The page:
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beleeve it will not be difficult for you to put all
Yo' Ma" will I hope pardon the tedious and on the oppo. site page, in
Portland.” Mr. Th’rer's 1* of y" 7" present, puts ...}. - - - - - this, & anie * This was an affair requiring delicate management, though thing else. not now so dangerous as it became two years later, when the that I shall Parliament, understanding that the Queen had pawned the o', crown jewels in Holland, ordered that whoever had, or should "“ ” ” pay, lend, send, or bring, any money or specie into the kingdom, for or upon those jewels, or accept of any bill hereafter, should be considered an enemy to the state. * De Larrey, in his characters, describes the Duke as at the head of the royalist Lords, not only from his near relationship to the King, but also on account of his personal qualities. At the early age of twenty-one he had been made a Privy Councillor, and married to the Duke of Buckingham's daughter. “His wit, his courage, and his affection for the King, made him worthy the esteem and favour of the Court. But two qualities which he had, prevented his being serviceable to the King, who loved him : the one was, his too great diffidence of himself; and the other (quite opposite) too great a haughtiness in point of honour. By the first he rendered himself too dependent; and by the latter, too ob
noxious.” * Jerome Weston, second Earl of that title; a family now
yo Queene in expectac'on every howre of 1" from
Sir Edward Nicholas to the King.
May it please yo' most excellent Ma",
I receaved yesterday yo' Ma" of the 13th of this moneth by Mr. ffrisoll, & in it a let to the Queene, well I instantly presented to her Royall hands, & acquainted her wo what yo' Mao comâunded me. Her Mao tells me she wrote lately by my Lo. Carr,' & intends to write againe to yo' Ma” on Munday next by Mr. Wm. Murrey, & therefore forbeares to send by this packet, w"I now dispatch for conveyaunce of the inclosed from my Lo" Keep'. I had sent the 2 let” (wo were directed to yo"Ma" & y Parliam') under yo' Ma"owne cover, but that I founde it was divulged by Withering's deputy, that there were such le" came to his hands, and by him sent to me, soe that it had beene a vayne thing for me to have concealed yo same from Mr. Th’rer, who I was sure had advertisem" of them by another hand. things here are in a great still, every one being busy in listening after the proceedings of the Parliam' in
* Lord Ker of Cesford; son to the Earl of Roxburgh,
Lord Privy Seal of Scotland, the first peer of the family,
Scotland, where Mr. Th’rer writes the people are
May it please yo' most excel' Ma",
Yesterday I sent by packet a let' to yo' Ma" from the Lo. Keeper, & should not now have troubled yo' Ma", but that the oportunity of safe conveyaunce by this gent. doth prompt me humbly to minde yo' Ma" of some things in my poore opinion worthy yo Royall considerac'on.
I am confident yo' Ma” doth by this time cleerly perceave, how it is hereinsinuated upon all occasions, that Popery (w" is generally exceeding distastefull to yo' su” of this kingdome) is too much favoured by yo' clergy here, & in yo’ owne Court, & that this opinion (how vniustly soever laid by Brownists’ on I thankeyou yo Ma" governm't) hath & doth (more than any o: thing) preiudice yo' Ma" in yo esteeme & affeccion of they: of yo: people, whose love I humbly conceave to be sosoe much yo' Ma" interest, as that it ought to be ;*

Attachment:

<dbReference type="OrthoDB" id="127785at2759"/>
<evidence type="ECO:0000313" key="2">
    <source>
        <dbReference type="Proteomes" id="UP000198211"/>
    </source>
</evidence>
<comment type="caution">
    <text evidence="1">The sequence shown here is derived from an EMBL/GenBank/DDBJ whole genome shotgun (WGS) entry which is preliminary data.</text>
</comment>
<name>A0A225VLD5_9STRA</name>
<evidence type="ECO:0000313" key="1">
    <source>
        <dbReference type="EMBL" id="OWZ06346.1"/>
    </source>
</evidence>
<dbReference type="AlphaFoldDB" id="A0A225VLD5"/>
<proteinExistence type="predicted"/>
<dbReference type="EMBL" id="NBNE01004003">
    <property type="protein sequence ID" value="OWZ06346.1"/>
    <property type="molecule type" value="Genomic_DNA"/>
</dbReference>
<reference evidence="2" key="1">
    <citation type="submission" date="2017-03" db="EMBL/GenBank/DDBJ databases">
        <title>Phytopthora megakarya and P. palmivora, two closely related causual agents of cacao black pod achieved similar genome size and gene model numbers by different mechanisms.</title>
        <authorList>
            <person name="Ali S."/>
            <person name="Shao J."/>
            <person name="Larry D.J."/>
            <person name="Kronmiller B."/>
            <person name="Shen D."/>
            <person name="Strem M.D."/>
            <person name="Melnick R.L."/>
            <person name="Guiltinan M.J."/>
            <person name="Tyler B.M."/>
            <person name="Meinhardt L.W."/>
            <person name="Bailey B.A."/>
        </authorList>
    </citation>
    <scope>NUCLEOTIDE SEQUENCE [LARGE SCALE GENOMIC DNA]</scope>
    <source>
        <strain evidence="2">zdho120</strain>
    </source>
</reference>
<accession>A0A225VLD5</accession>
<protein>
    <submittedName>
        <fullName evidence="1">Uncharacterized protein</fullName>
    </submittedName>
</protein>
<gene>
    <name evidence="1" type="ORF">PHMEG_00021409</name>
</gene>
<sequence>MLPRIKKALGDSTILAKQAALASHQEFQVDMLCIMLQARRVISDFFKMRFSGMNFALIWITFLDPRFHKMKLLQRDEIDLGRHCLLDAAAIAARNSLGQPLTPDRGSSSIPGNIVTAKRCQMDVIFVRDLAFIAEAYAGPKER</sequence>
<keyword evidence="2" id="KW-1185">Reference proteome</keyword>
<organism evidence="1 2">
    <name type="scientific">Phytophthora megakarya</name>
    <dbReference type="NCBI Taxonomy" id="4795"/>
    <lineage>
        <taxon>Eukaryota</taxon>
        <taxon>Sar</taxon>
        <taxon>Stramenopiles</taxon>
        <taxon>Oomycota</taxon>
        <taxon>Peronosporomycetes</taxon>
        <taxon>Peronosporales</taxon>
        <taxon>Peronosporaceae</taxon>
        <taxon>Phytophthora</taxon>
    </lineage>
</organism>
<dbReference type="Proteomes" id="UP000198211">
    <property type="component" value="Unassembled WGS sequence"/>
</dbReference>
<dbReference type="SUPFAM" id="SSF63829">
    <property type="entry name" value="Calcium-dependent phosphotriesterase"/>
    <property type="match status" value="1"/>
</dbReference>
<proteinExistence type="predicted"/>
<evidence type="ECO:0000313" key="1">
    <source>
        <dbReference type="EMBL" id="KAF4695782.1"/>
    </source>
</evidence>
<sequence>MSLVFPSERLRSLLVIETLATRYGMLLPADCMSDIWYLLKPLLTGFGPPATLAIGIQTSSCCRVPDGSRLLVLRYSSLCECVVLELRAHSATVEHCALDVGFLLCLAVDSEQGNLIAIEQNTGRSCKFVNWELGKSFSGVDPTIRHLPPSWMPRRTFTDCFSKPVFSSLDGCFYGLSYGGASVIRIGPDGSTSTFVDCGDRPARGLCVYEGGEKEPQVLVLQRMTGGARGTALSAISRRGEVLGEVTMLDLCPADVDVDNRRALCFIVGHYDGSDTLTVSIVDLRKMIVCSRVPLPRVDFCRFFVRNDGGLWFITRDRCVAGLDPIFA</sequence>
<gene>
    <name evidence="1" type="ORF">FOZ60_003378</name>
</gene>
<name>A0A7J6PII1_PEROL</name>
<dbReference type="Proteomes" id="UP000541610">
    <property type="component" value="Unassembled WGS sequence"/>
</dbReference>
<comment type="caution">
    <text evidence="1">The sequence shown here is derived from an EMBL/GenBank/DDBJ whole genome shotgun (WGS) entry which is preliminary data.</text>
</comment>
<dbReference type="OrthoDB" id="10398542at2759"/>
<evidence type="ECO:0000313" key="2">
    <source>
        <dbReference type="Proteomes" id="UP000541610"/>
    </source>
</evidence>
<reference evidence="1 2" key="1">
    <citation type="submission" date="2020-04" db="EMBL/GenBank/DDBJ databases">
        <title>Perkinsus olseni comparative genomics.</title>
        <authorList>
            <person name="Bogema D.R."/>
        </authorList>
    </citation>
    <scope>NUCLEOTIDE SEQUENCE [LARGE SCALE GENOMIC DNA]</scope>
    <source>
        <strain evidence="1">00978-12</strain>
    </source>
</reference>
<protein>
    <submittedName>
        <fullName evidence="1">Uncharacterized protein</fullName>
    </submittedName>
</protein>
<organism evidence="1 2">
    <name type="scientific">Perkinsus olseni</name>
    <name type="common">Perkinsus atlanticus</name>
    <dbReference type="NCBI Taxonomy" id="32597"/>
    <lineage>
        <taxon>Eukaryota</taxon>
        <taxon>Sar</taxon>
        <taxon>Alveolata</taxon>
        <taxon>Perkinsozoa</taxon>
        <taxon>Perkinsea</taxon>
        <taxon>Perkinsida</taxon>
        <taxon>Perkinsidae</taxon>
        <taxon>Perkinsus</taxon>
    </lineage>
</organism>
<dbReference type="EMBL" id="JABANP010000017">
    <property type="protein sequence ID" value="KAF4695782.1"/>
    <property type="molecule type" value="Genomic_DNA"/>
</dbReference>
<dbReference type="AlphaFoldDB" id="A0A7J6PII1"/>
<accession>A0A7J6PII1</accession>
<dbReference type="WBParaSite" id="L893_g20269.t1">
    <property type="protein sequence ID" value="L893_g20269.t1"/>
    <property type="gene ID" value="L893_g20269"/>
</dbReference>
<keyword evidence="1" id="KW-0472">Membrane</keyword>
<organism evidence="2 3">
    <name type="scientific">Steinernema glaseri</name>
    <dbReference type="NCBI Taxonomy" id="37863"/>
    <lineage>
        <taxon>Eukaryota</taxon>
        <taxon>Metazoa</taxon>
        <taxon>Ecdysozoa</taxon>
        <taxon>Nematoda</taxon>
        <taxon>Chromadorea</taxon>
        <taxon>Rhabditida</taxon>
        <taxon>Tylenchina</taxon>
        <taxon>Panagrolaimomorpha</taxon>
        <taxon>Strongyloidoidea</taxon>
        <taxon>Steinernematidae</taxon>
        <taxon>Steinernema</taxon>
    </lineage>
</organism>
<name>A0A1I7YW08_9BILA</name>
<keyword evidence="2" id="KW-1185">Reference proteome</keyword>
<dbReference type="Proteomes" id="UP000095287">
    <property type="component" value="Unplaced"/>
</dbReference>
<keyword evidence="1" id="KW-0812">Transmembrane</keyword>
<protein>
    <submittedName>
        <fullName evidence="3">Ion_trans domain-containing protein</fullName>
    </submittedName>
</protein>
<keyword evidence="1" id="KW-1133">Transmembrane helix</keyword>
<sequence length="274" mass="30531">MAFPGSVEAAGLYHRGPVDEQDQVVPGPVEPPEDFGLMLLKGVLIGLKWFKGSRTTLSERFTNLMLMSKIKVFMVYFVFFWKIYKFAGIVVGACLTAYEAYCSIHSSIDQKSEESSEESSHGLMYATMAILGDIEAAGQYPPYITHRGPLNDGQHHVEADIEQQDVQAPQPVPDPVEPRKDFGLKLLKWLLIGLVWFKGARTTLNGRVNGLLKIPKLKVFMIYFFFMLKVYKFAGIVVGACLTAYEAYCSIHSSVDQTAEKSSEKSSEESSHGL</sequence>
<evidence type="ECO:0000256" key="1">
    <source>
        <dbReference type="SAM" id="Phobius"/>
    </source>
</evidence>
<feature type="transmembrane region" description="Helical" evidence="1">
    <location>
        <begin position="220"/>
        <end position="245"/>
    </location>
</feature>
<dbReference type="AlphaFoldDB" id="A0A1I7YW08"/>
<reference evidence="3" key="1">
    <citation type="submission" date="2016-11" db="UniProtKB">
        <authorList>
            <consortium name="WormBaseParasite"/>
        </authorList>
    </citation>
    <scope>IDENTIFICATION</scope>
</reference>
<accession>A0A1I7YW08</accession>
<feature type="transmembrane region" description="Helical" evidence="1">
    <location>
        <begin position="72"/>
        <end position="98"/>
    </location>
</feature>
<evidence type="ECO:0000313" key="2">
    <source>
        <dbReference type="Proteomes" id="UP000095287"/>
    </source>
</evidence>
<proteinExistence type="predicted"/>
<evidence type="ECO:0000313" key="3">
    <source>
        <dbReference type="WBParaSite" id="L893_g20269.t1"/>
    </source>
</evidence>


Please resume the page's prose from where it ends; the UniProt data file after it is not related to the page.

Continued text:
* The “Brownist” schism began as early as the time of Elizabeth ; and their founder was able to boast, on his deathbed, that he had been in thirty-two prisons during his religious warfare with the established authorities.
#... preserved & reteyned by yo' Ma", by all possible toe. meanes: wherefore I humbly offer to yo' Ma” con.* siderac'on, whether it be not requisite, that yo Ma" Bishobrikes, should now (during this recesse) give some publique *...* assuraunce to the contrary: wo". Ihumbly conceave made con may be donne by yo' p"sent conferring of such ;" Bp” and eccles" dignities as are now voyde ypon those places, persons, of whome there is not the least suspic'on of favouring the Popish partie, such as may be *"risk. Dr. Prideaux, Bromwich, Gouge, Mr. Shute, & yo like, if they will in these tymes accept of such p"ferm", for I assure y' Ma"I am vnknowne to all and every one of them. Such men thus p"ferred, would not only give assurance of yo' Ma" firme resoluc'on to maynteyne the Protestant religion here professed, but by filling vpp of y" vacant Bp” wo such persons, yo' Ma" would gayne not only their votes for Episcopacy, &c. but many more, who seei such divines p"fered, would rest confident that there is noe inten'con to introduce or connive at Popery. Also concerning the booke of Colmon Prayer, (to artes whereof i. late Declaracon of y" Co.'mons ouse shewes there is some excepcion), yo' Ma" having constituted such B", may be pleased to declare yo' reddines to reforme what shalbe thought amissein it by yo' clergy & Parliam', wo" will prevent those that (in a zeale woout knowledge) seeke to overthrow yo good government & order wisely established in this church : & thus by yo' Ma" tymely moderac'on, you will put a bitt in their mouthes, who (vpon a popular pretence of y" reliques of Popery) cry downe all that is of good order or demineno. 1 cency in the Church. iykeyour And for a further assuraunce of y' Ma" integrity §... in this reformac'on, Ihumbly offer it to yo"Ma" con
but concern- “. ing the rest, siderac'on whether it may not be necessary (before y”
1 Prideaux was Canon of Christ Church, Oxford; he was made Bishop of Worcester in 1641, and died in 1650, Dr. Ralph Brownrigg, Master of Catherine Hall, Cambridge, and Prebendary of Durham, was made Bishop of Exeter in 1641. Gouge and Shute were high in the confidence of the Puritan party, and remained steady to their old congregations.